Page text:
Castrate him, some said. No, let the other inmates deal with him. No, execute him.
Castration and jailhouse vigilantism are out of the question, but putting a child rapist to death is within the bounds of Louisiana law.
For how much longer?
That's a question the U.S. Supreme Court takes up Wednesday when it hears arguments on whether a state can impose the death penalty for the rape of a child, or whether that would amount to cruel and unusual punishment in violation of the Constitution.
Supporters of Louisiana's law argue that child rape is so evil and so utterly traumatizing that justice cries out for death. But others warn that the law will further traumatize youngsters and make rapists more likely to kill their victims.
In 1977, the Supreme Court said states cannot execute anyone for the rape of an adult. But the high court did not address the rape of a child.
The last time someone in the U.S. was executed for something other than murder was in 1964, when a man went to the electric chair in Alabama for robbery. That same year, a man in Missouri went to the gas chamber in what was the last time someone in this country was put to death for rape.
Louisiana is the only state with someone on death row for rape of an adult or child. In fact, it has two people awaiting execution for child rape. At least five other states - Georgia, Montana, Oklahoma, South Carolina and Texas - have similar laws.
"These are the only two men on any death row in any Western democracy for this offense," said Billy Sothern, a lawyer with the Capital Appeals Project, a nonprofit law firm that represents the Louisiana man at the center of the Supreme Court case, Patrick Kennedy.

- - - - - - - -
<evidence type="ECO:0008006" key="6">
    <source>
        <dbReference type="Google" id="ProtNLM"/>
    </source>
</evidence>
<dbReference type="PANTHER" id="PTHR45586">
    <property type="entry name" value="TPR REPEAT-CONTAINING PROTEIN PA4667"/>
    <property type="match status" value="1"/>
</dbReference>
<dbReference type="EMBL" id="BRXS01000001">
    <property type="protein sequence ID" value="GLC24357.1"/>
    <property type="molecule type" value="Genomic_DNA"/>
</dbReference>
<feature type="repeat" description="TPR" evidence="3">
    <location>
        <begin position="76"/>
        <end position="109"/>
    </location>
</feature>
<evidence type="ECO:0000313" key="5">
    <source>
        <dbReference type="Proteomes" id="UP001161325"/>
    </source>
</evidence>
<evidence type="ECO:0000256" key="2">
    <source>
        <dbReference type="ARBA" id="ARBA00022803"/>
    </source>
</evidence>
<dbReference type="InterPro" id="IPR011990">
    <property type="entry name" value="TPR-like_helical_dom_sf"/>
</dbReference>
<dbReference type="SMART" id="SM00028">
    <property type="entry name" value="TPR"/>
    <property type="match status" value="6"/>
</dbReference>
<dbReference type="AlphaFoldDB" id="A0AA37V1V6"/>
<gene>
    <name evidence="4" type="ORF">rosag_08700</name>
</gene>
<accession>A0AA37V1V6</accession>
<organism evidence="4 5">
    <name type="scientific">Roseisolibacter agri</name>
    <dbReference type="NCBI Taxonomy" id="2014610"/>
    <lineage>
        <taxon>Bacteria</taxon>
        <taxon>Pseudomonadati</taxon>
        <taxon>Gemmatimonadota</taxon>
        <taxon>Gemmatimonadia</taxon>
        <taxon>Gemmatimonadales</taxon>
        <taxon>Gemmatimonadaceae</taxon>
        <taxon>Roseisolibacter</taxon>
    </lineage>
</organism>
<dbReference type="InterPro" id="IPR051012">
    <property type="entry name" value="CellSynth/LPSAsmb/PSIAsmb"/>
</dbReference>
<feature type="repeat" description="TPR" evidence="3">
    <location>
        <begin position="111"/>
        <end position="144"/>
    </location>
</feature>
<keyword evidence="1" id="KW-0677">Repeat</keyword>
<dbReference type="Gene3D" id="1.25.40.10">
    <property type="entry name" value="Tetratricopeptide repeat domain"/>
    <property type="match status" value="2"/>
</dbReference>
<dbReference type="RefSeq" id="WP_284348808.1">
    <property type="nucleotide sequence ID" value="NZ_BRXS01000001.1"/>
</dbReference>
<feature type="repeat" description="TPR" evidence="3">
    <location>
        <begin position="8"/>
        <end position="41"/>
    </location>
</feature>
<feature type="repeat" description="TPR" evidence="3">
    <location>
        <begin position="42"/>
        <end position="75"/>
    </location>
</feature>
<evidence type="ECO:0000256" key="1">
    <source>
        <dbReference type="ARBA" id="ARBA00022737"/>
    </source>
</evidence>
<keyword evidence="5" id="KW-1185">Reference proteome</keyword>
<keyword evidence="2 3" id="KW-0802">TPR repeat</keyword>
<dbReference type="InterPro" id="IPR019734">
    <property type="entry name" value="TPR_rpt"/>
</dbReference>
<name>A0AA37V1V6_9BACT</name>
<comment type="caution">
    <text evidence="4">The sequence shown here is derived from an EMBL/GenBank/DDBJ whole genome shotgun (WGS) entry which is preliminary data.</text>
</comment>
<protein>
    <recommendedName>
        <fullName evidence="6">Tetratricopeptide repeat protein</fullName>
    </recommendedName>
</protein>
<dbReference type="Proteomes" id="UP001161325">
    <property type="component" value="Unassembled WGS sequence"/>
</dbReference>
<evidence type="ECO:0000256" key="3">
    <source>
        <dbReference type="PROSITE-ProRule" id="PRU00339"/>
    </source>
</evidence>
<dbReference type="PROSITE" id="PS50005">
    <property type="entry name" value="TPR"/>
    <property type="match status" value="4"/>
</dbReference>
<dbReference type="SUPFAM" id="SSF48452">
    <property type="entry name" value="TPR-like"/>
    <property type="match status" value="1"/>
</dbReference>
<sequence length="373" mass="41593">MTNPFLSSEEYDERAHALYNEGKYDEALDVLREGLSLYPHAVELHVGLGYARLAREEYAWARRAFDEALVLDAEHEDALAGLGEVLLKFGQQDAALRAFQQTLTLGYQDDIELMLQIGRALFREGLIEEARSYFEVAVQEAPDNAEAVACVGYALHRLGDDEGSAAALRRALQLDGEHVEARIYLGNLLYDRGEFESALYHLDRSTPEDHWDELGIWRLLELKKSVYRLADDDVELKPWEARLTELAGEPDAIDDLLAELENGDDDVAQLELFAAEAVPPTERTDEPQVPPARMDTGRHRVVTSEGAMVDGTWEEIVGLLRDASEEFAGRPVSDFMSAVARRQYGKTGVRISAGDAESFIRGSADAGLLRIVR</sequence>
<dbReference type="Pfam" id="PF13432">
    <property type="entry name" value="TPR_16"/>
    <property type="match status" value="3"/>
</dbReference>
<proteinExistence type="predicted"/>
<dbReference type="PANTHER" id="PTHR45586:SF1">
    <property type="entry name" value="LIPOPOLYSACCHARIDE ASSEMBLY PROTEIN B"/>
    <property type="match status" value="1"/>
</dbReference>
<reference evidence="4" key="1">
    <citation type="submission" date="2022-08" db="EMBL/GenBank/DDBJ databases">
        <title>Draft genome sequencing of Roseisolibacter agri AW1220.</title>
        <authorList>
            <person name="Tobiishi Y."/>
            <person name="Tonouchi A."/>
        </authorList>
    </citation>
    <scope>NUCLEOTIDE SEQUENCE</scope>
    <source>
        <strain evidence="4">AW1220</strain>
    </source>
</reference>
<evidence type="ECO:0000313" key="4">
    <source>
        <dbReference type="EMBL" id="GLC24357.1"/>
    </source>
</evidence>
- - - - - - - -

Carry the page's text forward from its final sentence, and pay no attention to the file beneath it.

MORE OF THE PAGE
Kennedy, a 43-year-old man with an IQ of 70, was convicted and sentenced to death for raping his 8-year-old stepdaughter in 1998 in Harvey, a New Orleans suburb.
The Louisiana law - which applies to anyone found guilty of aggravated rape of a child 12 or younger - breezed through the state Legislature in 1995; members got sidetracked only over whether to castrate child rapists.
"That's one of my proudest pieces of legislation," said former state Rep. Pete Schneider, a Slidell brick manufacturer and Republican.
The other man on death row in Louisiana for child rape is Richard Davis, convicted of repeatedly attacking a 5-year-old girl he looked after with his girlfriend in 2004 and 2005. The man who prosecuted him, Brady O'Callaghan, said child rape deserves the death penalty.
"It is so evil. There is no justification for it," he said. "This isn't a heat-of-passion killing. It's not about money."
Opponents, including the National Association of Social Workers and the National Alliance to End Sexual Violence, warn that the prospect of the death penalty could give child rapists a powerful incentive to kill their victims. They might figure they have nothing to lose by killing the lone witness.
Also, child advocates warn that children, in many cases, are raped by people they know, and executing a relative could traumatize a youngster. Also, the law might make it harder to prosecute such cases by making children afraid to speak up for fear of what might happen to a relative, said Dr. Scott Benton, a pediatric forensic physician.
The debate has flared anew in Slidell, where 41-year-old janitor Dino Jay Schwertz was accused last month of child rape. Police say he confessed to the crimes.
His voice rising over the clang of baseball bats and clapping from the crowd at an after-school game, mortgage-company loan officer Cedric Bayone said he might support the death penalty in a child rape case.
"We've got to send a message to all these sex offenders: We're not playing when it comes to our children," he said.
But Penny Robertson, a mother of three, opposes the death penalty for a child rapist: "He's going to get it either way it goes. God's going to get him in the end. Death is the easy out for him, and I don't think he deserves an easy out."